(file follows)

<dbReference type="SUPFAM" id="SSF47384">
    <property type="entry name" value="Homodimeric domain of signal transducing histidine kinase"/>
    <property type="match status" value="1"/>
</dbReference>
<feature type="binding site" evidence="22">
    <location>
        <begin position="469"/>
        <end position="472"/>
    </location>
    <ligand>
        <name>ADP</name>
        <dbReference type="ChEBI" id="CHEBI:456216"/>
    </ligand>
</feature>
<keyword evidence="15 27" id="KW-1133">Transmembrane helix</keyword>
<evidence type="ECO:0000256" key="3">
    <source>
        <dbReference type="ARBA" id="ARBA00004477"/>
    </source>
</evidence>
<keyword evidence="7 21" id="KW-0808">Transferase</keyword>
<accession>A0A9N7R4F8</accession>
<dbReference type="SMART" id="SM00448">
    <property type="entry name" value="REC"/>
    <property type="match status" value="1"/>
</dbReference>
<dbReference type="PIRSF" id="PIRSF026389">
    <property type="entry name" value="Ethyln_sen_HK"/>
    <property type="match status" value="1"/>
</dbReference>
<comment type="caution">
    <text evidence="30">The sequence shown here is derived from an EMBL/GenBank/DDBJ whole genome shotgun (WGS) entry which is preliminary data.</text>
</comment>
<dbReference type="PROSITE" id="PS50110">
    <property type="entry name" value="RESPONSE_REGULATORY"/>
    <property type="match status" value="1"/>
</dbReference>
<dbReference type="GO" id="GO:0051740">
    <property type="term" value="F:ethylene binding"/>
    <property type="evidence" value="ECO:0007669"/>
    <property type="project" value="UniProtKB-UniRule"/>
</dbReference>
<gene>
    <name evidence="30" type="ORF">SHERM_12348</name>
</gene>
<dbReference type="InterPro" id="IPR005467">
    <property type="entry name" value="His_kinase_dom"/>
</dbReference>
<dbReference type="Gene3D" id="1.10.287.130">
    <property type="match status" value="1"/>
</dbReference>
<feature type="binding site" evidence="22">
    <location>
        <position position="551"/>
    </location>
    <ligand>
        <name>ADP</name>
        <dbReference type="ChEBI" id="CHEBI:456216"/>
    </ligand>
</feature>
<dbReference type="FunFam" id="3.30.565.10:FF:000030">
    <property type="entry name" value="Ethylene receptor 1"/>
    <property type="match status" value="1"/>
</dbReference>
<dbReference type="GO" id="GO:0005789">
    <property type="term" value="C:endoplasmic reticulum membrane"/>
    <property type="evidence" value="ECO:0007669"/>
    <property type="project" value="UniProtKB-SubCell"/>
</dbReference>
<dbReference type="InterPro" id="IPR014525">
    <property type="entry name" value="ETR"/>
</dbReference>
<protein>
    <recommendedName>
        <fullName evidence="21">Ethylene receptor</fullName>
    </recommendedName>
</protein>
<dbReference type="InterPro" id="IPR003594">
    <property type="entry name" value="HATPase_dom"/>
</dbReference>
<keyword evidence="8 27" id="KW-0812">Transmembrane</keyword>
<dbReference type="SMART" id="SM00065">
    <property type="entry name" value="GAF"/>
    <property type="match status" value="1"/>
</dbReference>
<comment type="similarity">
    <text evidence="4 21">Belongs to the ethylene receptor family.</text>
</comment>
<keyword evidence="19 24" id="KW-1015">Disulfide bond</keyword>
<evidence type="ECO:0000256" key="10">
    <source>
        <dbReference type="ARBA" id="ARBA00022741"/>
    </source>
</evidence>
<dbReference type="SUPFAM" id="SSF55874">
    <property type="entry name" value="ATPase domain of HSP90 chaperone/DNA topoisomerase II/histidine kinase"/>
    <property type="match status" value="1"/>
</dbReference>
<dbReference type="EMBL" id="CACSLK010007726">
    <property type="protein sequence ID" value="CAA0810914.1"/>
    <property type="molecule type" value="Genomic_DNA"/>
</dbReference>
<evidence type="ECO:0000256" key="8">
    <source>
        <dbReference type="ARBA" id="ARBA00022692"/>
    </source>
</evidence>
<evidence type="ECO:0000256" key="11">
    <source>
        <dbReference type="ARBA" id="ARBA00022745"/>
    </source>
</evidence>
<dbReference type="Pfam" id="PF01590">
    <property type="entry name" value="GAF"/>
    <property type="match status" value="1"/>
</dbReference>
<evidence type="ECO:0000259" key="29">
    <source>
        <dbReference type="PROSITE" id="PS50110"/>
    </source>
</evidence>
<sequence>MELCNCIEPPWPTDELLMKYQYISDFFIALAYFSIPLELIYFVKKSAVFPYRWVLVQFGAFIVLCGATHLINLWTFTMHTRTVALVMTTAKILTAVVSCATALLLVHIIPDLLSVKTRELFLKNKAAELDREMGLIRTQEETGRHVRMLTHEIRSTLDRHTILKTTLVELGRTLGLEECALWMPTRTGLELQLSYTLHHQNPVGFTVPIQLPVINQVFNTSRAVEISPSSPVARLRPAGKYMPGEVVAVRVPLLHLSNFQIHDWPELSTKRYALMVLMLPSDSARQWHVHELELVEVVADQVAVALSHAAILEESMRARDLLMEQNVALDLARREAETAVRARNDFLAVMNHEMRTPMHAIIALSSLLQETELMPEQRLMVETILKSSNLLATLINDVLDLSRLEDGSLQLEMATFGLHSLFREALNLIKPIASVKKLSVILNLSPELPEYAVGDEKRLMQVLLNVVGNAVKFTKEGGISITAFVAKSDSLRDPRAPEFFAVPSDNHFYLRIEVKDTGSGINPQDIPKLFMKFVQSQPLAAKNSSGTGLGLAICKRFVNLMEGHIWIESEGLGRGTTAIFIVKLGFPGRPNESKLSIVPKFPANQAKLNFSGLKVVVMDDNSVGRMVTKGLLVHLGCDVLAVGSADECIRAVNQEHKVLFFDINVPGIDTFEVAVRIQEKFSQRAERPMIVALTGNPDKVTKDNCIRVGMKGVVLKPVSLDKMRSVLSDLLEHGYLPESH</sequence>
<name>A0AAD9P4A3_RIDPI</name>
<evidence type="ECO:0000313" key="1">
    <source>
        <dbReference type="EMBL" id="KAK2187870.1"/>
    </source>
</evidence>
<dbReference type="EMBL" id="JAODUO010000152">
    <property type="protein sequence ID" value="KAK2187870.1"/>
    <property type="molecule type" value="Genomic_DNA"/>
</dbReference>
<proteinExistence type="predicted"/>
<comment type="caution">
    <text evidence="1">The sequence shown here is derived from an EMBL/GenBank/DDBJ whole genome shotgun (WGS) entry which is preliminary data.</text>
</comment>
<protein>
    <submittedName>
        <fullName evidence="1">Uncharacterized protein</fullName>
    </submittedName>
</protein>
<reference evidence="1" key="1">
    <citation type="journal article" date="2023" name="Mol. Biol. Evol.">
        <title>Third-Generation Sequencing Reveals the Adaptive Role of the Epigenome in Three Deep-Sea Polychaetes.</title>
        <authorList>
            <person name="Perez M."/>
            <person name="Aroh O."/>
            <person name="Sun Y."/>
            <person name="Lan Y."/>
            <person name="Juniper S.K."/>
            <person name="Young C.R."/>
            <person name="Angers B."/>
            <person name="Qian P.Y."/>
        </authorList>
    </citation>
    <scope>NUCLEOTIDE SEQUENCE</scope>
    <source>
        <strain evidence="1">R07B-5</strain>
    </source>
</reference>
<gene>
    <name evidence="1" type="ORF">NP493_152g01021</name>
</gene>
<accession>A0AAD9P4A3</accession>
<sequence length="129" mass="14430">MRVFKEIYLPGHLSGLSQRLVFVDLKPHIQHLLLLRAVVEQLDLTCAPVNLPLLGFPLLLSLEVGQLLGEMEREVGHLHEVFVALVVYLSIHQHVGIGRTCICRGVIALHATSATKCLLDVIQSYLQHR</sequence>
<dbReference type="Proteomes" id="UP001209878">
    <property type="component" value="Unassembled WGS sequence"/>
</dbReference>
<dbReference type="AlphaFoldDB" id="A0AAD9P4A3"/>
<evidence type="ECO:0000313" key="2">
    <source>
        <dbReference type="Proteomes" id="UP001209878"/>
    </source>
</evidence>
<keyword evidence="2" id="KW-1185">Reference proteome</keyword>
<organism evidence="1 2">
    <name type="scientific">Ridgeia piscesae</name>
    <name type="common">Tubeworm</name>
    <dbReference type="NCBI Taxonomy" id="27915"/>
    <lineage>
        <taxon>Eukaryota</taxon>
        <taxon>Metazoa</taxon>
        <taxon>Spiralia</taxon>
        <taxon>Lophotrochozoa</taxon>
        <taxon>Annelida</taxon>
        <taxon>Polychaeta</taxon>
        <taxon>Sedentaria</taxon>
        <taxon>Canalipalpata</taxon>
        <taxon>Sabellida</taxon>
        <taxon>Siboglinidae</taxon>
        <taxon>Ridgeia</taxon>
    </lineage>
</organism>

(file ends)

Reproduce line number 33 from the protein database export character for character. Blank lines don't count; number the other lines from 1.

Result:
</comment>